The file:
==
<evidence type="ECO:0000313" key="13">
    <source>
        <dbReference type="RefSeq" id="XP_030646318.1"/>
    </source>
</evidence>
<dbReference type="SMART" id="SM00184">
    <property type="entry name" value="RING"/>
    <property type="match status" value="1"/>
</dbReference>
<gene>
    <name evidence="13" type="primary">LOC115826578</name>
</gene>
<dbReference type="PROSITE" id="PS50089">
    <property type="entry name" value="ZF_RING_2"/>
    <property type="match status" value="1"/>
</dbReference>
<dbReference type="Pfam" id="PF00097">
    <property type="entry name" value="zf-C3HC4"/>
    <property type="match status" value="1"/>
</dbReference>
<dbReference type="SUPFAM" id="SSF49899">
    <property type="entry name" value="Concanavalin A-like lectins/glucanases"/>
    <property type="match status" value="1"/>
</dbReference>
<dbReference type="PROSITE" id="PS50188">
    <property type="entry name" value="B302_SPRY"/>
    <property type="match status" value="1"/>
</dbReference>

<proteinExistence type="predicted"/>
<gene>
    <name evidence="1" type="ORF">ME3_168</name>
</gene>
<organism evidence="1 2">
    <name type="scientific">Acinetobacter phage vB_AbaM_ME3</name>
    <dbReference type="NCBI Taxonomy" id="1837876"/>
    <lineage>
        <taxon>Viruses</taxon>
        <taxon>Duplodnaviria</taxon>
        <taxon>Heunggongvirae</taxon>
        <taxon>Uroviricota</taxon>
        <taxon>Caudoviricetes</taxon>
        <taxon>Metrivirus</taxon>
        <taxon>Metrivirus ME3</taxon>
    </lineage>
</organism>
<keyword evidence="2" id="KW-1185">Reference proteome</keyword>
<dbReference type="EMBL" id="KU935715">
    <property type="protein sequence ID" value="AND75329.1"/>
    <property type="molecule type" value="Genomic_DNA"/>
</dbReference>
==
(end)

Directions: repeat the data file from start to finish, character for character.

<evidence type="ECO:0000313" key="13">
    <source>
        <dbReference type="RefSeq" id="XP_030646318.1"/>
    </source>
</evidence>
<dbReference type="SMART" id="SM00184">
    <property type="entry name" value="RING"/>
    <property type="match status" value="1"/>
</dbReference>
<gene>
    <name evidence="13" type="primary">LOC115826578</name>
</gene>
<dbReference type="PROSITE" id="PS50089">
    <property type="entry name" value="ZF_RING_2"/>
    <property type="match status" value="1"/>
</dbReference>
<dbReference type="Pfam" id="PF00097">
    <property type="entry name" value="zf-C3HC4"/>
    <property type="match status" value="1"/>
</dbReference>
<dbReference type="SUPFAM" id="SSF49899">
    <property type="entry name" value="Concanavalin A-like lectins/glucanases"/>
    <property type="match status" value="1"/>
</dbReference>
<dbReference type="PROSITE" id="PS50188">
    <property type="entry name" value="B302_SPRY"/>
    <property type="match status" value="1"/>
</dbReference>

<proteinExistence type="predicted"/>
<gene>
    <name evidence="1" type="ORF">ME3_168</name>
</gene>
<organism evidence="1 2">
    <name type="scientific">Acinetobacter phage vB_AbaM_ME3</name>
    <dbReference type="NCBI Taxonomy" id="1837876"/>
    <lineage>
        <taxon>Viruses</taxon>
        <taxon>Duplodnaviria</taxon>
        <taxon>Heunggongvirae</taxon>
        <taxon>Uroviricota</taxon>
        <taxon>Caudoviricetes</taxon>
        <taxon>Metrivirus</taxon>
        <taxon>Metrivirus ME3</taxon>
    </lineage>
</organism>
<keyword evidence="2" id="KW-1185">Reference proteome</keyword>
<dbReference type="EMBL" id="KU935715">
    <property type="protein sequence ID" value="AND75329.1"/>
    <property type="molecule type" value="Genomic_DNA"/>
</dbReference>